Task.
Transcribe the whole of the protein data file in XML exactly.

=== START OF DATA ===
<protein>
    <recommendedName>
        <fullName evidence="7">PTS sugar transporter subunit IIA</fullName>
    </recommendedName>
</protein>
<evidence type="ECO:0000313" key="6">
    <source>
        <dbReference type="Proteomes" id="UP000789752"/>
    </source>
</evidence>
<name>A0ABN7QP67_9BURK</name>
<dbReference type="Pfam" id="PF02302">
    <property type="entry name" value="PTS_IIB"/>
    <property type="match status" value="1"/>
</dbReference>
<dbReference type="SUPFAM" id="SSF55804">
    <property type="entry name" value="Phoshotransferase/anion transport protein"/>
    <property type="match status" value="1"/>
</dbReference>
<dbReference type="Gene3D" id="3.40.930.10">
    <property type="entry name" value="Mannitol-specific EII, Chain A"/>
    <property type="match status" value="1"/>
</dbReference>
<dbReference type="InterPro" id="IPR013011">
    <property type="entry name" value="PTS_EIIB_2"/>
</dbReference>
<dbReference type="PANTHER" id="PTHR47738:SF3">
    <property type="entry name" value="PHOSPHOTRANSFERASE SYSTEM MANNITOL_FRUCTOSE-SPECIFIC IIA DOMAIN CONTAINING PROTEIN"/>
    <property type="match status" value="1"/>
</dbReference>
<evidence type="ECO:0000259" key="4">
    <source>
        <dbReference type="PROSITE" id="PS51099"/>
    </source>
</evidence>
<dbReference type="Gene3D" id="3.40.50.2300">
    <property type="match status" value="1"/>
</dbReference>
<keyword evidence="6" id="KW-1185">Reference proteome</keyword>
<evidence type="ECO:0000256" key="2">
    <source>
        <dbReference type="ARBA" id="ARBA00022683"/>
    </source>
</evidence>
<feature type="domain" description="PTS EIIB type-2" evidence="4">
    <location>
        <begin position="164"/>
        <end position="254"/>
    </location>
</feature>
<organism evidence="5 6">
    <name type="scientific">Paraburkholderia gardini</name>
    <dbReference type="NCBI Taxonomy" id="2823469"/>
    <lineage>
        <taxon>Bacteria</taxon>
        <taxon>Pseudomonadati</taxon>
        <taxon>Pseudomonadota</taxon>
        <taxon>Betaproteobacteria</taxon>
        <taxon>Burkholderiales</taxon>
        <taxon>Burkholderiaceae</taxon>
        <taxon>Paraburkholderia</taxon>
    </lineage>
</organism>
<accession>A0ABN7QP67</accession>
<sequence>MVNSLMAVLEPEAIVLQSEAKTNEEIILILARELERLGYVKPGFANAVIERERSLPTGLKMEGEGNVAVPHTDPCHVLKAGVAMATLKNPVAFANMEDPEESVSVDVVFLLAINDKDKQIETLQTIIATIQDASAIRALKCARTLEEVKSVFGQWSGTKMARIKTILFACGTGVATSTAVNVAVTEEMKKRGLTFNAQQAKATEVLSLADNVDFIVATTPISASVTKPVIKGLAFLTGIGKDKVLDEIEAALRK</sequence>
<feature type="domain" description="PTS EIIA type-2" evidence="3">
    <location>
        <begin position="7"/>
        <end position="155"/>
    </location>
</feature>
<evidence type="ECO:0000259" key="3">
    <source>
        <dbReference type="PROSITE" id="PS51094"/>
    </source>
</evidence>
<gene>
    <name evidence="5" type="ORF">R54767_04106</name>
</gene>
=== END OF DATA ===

<protein>
    <recommendedName>
        <fullName evidence="7">PTS sugar transporter subunit IIA</fullName>
    </recommendedName>
</protein>
<evidence type="ECO:0000313" key="6">
    <source>
        <dbReference type="Proteomes" id="UP000789752"/>
    </source>
</evidence>
<name>A0ABN7QP67_9BURK</name>
<dbReference type="Pfam" id="PF02302">
    <property type="entry name" value="PTS_IIB"/>
    <property type="match status" value="1"/>
</dbReference>
<dbReference type="SUPFAM" id="SSF55804">
    <property type="entry name" value="Phoshotransferase/anion transport protein"/>
    <property type="match status" value="1"/>
</dbReference>
<dbReference type="Gene3D" id="3.40.930.10">
    <property type="entry name" value="Mannitol-specific EII, Chain A"/>
    <property type="match status" value="1"/>
</dbReference>
<dbReference type="InterPro" id="IPR013011">
    <property type="entry name" value="PTS_EIIB_2"/>
</dbReference>
<dbReference type="PANTHER" id="PTHR47738:SF3">
    <property type="entry name" value="PHOSPHOTRANSFERASE SYSTEM MANNITOL_FRUCTOSE-SPECIFIC IIA DOMAIN CONTAINING PROTEIN"/>
    <property type="match status" value="1"/>
</dbReference>
<evidence type="ECO:0000259" key="4">
    <source>
        <dbReference type="PROSITE" id="PS51099"/>
    </source>
</evidence>
<dbReference type="Gene3D" id="3.40.50.2300">
    <property type="match status" value="1"/>
</dbReference>
<keyword evidence="6" id="KW-1185">Reference proteome</keyword>
<evidence type="ECO:0000256" key="2">
    <source>
        <dbReference type="ARBA" id="ARBA00022683"/>
    </source>
</evidence>
<feature type="domain" description="PTS EIIB type-2" evidence="4">
    <location>
        <begin position="164"/>
        <end position="254"/>
    </location>
</feature>
<organism evidence="5 6">
    <name type="scientific">Paraburkholderia gardini</name>
    <dbReference type="NCBI Taxonomy" id="2823469"/>
    <lineage>
        <taxon>Bacteria</taxon>
        <taxon>Pseudomonadati</taxon>
        <taxon>Pseudomonadota</taxon>
        <taxon>Betaproteobacteria</taxon>
        <taxon>Burkholderiales</taxon>
        <taxon>Burkholderiaceae</taxon>
        <taxon>Paraburkholderia</taxon>
    </lineage>
</organism>
<accession>A0ABN7QP67</accession>
<sequence>MVNSLMAVLEPEAIVLQSEAKTNEEIILILARELERLGYVKPGFANAVIERERSLPTGLKMEGEGNVAVPHTDPCHVLKAGVAMATLKNPVAFANMEDPEESVSVDVVFLLAINDKDKQIETLQTIIATIQDASAIRALKCARTLEEVKSVFGQWSGTKMARIKTILFACGTGVATSTAVNVAVTEEMKKRGLTFNAQQAKATEVLSLADNVDFIVATTPISASVTKPVIKGLAFLTGIGKDKVLDEIEAALRK</sequence>
<feature type="domain" description="PTS EIIA type-2" evidence="3">
    <location>
        <begin position="7"/>
        <end position="155"/>
    </location>
</feature>
<evidence type="ECO:0000259" key="3">
    <source>
        <dbReference type="PROSITE" id="PS51094"/>
    </source>
</evidence>
<gene>
    <name evidence="5" type="ORF">R54767_04106</name>
</gene>